Oakland mayor, councilwoman cleared of violations after using more than $370,000 worth of Golden State Warriors tickets

Ryan Young
Yahoo Sports Contributor
The Oakland mayor and a city councilwoman were cleared of violations after receiving more than 90 free tickets to Golden State Warriors games that they claimed were a part of their jobs. (Getty Images)

The city of Oakland’s ethics commission determined on Friday that the mayor and a city councilwoman did not violate the city’s ethics rules after using more than 90 free tickets to Golden State Warriors games valued at more than $370,000.

Mayor Libby Schaff and councilwoman Lynette Gibson McElhaney used multiple game tickets, including tickets to playoff games, between January 2015 and September 2016, according to the San Francisco Chronicle.

The investigation found that Schaff used 18 tickets worth $54,000 during that timespan, and McElhaney used 73 tickets worth $320,000. Per the report, the tickets included NBA Finals games worth $10,000 each.

Officials, under the city’s policy, can use tickets if they are doing so for a “governmental purpose.” All they need to do is fill out a form stating their business.

While the commission did not find Schaff and McElhaney in violation, it did conclude that officials “use an ineffective system for tracking tickets to games and concerts,” and that city officials treat these free tickets as a “perk of the office.”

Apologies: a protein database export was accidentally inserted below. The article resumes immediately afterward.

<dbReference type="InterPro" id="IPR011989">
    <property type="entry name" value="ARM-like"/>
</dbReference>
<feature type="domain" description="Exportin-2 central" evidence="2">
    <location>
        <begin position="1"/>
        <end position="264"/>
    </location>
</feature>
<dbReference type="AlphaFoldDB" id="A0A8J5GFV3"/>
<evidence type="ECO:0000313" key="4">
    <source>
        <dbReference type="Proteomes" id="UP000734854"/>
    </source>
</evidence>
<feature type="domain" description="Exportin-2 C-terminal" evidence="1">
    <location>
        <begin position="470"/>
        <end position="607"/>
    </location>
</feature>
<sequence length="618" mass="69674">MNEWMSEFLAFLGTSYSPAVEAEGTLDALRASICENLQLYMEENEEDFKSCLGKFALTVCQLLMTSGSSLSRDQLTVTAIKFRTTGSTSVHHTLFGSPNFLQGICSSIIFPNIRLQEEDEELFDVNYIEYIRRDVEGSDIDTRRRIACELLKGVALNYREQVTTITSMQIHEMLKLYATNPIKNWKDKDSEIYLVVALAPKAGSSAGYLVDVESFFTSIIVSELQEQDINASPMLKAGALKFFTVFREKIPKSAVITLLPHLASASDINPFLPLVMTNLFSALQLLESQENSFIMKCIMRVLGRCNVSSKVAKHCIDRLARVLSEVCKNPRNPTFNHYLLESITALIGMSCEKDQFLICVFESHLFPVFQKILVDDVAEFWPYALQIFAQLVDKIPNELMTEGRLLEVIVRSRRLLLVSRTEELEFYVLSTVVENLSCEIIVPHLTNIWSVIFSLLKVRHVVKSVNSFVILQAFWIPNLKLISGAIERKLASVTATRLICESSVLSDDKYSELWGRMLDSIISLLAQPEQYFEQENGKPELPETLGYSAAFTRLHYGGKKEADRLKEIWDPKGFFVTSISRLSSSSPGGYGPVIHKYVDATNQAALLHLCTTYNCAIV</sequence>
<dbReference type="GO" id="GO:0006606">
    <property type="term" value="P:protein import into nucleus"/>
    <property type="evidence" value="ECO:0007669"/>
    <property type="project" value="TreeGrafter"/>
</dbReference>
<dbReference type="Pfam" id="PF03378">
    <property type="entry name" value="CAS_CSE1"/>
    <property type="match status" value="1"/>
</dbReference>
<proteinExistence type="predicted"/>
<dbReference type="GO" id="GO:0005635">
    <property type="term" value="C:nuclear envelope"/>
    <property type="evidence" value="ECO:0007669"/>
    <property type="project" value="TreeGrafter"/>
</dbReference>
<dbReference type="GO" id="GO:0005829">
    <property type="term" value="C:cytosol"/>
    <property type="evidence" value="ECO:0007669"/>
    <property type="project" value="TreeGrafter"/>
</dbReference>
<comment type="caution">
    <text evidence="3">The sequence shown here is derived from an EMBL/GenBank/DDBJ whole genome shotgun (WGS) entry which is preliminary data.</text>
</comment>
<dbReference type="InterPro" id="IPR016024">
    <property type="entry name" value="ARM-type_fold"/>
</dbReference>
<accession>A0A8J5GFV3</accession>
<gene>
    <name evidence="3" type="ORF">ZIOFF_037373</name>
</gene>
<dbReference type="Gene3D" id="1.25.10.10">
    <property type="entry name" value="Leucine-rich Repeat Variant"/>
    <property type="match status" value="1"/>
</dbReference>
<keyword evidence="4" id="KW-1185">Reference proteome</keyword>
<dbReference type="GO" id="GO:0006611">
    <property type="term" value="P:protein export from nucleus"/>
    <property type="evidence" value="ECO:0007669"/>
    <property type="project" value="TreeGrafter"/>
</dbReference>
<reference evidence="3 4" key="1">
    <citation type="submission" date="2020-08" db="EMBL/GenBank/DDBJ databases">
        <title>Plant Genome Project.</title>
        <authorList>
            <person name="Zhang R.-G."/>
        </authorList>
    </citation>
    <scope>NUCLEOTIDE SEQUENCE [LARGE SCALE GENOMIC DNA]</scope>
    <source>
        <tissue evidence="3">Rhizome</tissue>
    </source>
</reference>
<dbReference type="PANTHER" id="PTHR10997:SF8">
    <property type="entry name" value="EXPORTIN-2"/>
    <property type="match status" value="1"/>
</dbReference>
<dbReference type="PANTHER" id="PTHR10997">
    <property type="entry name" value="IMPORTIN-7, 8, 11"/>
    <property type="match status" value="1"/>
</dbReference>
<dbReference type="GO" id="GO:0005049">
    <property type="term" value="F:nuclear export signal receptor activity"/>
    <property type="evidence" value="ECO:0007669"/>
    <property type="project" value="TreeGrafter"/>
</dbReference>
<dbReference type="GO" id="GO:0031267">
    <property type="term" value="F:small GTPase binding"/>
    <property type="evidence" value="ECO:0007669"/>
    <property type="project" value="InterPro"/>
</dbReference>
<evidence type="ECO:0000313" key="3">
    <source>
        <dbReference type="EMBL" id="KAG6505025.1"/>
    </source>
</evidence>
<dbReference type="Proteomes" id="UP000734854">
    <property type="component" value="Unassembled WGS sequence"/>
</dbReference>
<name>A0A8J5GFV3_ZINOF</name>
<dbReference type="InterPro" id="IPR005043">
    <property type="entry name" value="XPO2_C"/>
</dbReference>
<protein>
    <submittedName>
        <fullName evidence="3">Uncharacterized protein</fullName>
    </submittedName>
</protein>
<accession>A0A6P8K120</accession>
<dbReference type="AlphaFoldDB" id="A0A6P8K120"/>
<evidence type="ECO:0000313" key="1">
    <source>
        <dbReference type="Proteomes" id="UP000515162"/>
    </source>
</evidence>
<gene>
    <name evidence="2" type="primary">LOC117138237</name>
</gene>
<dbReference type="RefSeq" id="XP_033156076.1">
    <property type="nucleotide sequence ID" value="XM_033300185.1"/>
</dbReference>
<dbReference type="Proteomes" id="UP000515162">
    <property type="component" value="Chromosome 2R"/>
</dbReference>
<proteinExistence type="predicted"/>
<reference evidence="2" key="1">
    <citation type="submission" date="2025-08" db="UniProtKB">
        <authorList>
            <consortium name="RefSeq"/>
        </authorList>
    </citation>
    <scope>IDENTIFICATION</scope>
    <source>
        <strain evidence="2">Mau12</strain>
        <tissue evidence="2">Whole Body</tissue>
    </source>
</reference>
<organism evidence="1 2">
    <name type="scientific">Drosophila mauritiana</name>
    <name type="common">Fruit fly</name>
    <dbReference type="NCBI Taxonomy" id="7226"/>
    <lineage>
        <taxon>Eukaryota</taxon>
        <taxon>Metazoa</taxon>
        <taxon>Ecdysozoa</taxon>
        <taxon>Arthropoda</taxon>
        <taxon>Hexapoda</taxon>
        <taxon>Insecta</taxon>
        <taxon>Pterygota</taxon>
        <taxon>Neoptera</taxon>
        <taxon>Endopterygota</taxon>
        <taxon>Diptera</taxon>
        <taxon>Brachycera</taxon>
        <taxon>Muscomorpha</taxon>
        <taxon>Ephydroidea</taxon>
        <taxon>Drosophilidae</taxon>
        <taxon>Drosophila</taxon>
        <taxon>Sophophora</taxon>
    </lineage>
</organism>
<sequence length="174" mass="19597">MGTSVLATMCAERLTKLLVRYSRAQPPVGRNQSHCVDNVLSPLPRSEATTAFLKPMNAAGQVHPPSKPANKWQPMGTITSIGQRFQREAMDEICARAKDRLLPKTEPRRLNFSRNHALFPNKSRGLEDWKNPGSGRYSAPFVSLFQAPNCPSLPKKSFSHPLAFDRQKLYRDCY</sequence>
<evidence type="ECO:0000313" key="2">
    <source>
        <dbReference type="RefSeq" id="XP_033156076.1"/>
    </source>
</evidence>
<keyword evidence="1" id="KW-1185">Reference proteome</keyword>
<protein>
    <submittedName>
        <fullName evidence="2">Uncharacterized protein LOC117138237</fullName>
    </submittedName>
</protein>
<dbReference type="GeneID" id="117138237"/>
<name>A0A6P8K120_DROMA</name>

That commission has recommended a new policy, however that new policy must be approved by the city council — many of whom were the ones misusing the tickets in the first place.

Stephen Shefler, a former chief assistant U.S. attorney in California, served on the commission from 2015 to 2017, and told the San Francisco Chronicle that it doesn’t matter if officials claim a governmental purpose when using the tickets, but rather if they are actually accomplishing that purpose. He said that nobody “seems to have produced any reports following their facility oversight.”

And, Shefler told the San Francisco Chronicle, it’s “inconceivable” that McElhaney needed 73 games to achieve her governmental purpose, which includes job training and creation.

“There’s no reason to believe anything on job training would be going on during a nationally televised game with all that excitement,” Shefler told the San Francisco Chronicle.

McElhaney defended her ticket use on Friday, too, saying that she did nothing wrong and that it’s not the top priority in her district.

“It’s that the report affirms what we said all along, that we did not do anything wrong,” McElhaney told the Mercury News.

“My constituents are not crying out for this.”

The commission will hold its final meeting on Tuesday night, where it will determine if it accepts the recommendations and close the cases.

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